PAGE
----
marginalia || Claude and Camille, by Stephanie Cowell

Obligatory quote:

They were both astonished to have found each other. You are not a dream, they whispered to each other in the middle of the night.

Huff. When I did my review of Sunflowers: A Novel of Vincent van Gogh (Sheramy Bundrick), Holly brought the novel Claude and Camille by Stephanie Cowell to my attention. And I was ExcitedPants. I like Monet; he was involved in key parts of my childhood: My mother used to have a ginormous print of his in her office, and later he moved to the dining room. The painting as witness, and all that jazz.

But Claude and Camille easily became rather disappointing for me. I couldn’t finish it. I tried, dammit–I’ve been reading this book for weeks. I just gave up on it, decided to give up on it. Partly because of such high expectations not being met and the familiarity and fondness for Monet and his works. Partly because, well, I thought that the novel–beyond any preconceived notions I may have–just didn’t work. It wasn’t a very good novel, let alone a novel about an actual person.

Off the top of my head:

  • Claude and Camille never transcended being characters–and they weren’t very well-written characters at that. There’s the struggling artist whose rather Meh, and there’s the woman he loves whose characters is defined as The Women Monet Loves.
  • There’s nothing remotely romantic about this. In theory, it offered all–a novel of great passion and grand love, and so on. But when you hardly glance at the characters, you’re definitely not getting any romance.
  • The language refused to move fluidly, even in scenes where it’s supposed to. I mean, I would have forgiven–even welcomed–some purple prose in, say, scenes of declarations of undying love. But I got a lot of clunk. I place high significance on how language is used in the text. I like language, I like words. And it just Clunk, Clunk, Clunk.

[Such a lackluster elaboration on my lackluster reaction to this lackluster book. Someone over at Amazon has more fire in him. And since I’m feeling meh and lazy about all this, you have to go there–I completely agree with everything he says.]

BUT I think I’m in the minority. Taking a look around book blogs: Jenn of Jenn’s Bookshelves called it “a well-rounded novel.” Julie of Booking Mama thought the characters were “extremely interesting and very well-developed.” Dawn of 5 Minutes for Books thought it was “wonderful.” And Amy of Passages from the Past thought that the novel was “by far one of the most beautiful books I have ever read.” So yeah. Just pointing that out.

I think maybe, partly, it’s a case of “not the right book”–hell, I wanted it to be the best book for me, waiting for this book to come out was like a peeing-my-pippets kind of thing. Obviously, I was not satisfied. But, but, but. Yeah.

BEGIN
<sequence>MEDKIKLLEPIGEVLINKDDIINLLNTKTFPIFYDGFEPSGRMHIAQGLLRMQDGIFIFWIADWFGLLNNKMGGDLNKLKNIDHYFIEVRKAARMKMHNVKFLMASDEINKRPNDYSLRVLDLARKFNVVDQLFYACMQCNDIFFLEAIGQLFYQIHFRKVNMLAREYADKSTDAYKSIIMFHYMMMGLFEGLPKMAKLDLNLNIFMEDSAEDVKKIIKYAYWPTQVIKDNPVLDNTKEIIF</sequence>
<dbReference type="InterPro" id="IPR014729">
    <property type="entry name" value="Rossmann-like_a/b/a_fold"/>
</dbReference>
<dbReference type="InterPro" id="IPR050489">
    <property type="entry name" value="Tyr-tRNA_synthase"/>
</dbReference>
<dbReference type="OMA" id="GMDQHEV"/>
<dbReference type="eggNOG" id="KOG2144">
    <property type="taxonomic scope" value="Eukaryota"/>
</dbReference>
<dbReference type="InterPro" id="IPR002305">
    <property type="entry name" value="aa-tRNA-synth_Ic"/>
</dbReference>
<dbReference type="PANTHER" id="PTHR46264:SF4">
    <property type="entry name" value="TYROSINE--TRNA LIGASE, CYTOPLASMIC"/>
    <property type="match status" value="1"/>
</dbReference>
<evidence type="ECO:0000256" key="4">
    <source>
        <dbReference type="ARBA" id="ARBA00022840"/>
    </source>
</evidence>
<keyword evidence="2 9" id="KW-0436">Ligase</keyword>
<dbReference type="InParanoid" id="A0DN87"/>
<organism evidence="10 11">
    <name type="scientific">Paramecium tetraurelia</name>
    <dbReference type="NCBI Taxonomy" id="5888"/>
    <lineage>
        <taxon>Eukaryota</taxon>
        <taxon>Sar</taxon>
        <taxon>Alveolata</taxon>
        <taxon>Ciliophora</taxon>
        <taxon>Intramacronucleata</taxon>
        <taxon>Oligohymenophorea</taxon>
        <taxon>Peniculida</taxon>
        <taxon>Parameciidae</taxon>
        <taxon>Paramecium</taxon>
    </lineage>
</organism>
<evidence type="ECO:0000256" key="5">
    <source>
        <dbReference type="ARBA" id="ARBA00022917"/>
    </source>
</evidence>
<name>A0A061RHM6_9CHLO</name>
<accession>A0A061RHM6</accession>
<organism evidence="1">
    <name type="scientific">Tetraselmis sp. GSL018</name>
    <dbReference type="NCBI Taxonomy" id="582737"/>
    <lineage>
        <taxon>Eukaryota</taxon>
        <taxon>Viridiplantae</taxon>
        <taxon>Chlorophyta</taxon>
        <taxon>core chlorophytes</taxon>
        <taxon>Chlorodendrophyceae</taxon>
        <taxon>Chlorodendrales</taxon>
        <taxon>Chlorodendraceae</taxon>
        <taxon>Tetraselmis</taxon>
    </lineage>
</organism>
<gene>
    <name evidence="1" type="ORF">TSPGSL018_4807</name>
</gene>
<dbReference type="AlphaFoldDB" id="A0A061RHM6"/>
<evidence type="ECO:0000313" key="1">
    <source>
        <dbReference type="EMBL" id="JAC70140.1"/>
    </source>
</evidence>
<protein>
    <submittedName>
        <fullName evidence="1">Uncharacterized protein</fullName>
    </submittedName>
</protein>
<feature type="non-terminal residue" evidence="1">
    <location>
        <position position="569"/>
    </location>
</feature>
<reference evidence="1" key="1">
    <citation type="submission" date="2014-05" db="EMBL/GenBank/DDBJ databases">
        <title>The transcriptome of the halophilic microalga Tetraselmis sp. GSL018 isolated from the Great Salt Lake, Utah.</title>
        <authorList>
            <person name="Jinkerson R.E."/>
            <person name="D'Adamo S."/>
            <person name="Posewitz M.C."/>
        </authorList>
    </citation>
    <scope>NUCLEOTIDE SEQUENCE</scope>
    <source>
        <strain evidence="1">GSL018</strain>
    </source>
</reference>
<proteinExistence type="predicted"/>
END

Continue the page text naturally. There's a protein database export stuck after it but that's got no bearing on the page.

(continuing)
From my Book Dump to yours: If anybody wants my copy–near-pristine hardcover–just tell me in the comments. I feel like someone out there would love this book more than I do. Mae wants it, and yay, I’m sending it over. :) Thanks!


Reading begets reading: I saw Elizabeth Hickey’s The Painted Kiss in the bargain bin last night, and I really really really wanted to buy it–Gustav Klimt is probably my most favorite artist evahr. But my experience with Claude and Camille has made me antsy about reading more historical fiction on painters. Until I decide (having strategically hidden the book), I’m keeping the Amazon customer reviews in a window. Bah.

7 thoughts on “marginalia || Claude and Camille, by Stephanie Cowell

  1. I tend to steer away from fictionalised stories of real people. This does sound interesting though. If you feel like whizzing it down to Oz, I’ll be happy to take your abandoned books! :-)

    Slightly off topic but there *were* two outstanding fictionalised stories of real people – ‘Girl with the Peal Earring’ by Tracey Chavelier (?) and ‘Arthur and George’ by Julian Barnes.

    1. Hello, Mae — you want it, it’s yours! I’ll email you. Hope you enjoy this one, though. Or at least like it. Haha, if not you can pass it on. ;p And I think it was Chevalier’s Girl with a Pearl Earring that got me started reading novels on artists. Well, it was the movie first, and then I went to the book. :]

  2. I’m bummed you didn’t like this book because I was thinking about picking it up at some point. Oh well, I already have Sunflowers and I’m planning on reading that soon.

    The Creation of Eve is good though, if you ever come back around to artist historical fiction.

    1. Yes, I saw your post on The Creation of Eve–definitely keeping it in mind. Oh, and I really did love Sunflowers more than Claude and Camille, for what my recommendations are worth. :)

  3. Say it ain’t so! I still haven’t read it even though its been on my shelf for a bit. I’ll probably be biased in my thoughts anyway due to my undying love for Monet’s paintings :)

    1. I had such high expectations because of my own undying love for Monet’s paintings. But, well, I personally thought this didn’t deliver–given those high expectations. But, as I’ve pointed out above, my disappointment lumps me with a minority. :) I hope you have a good experience with this. :)


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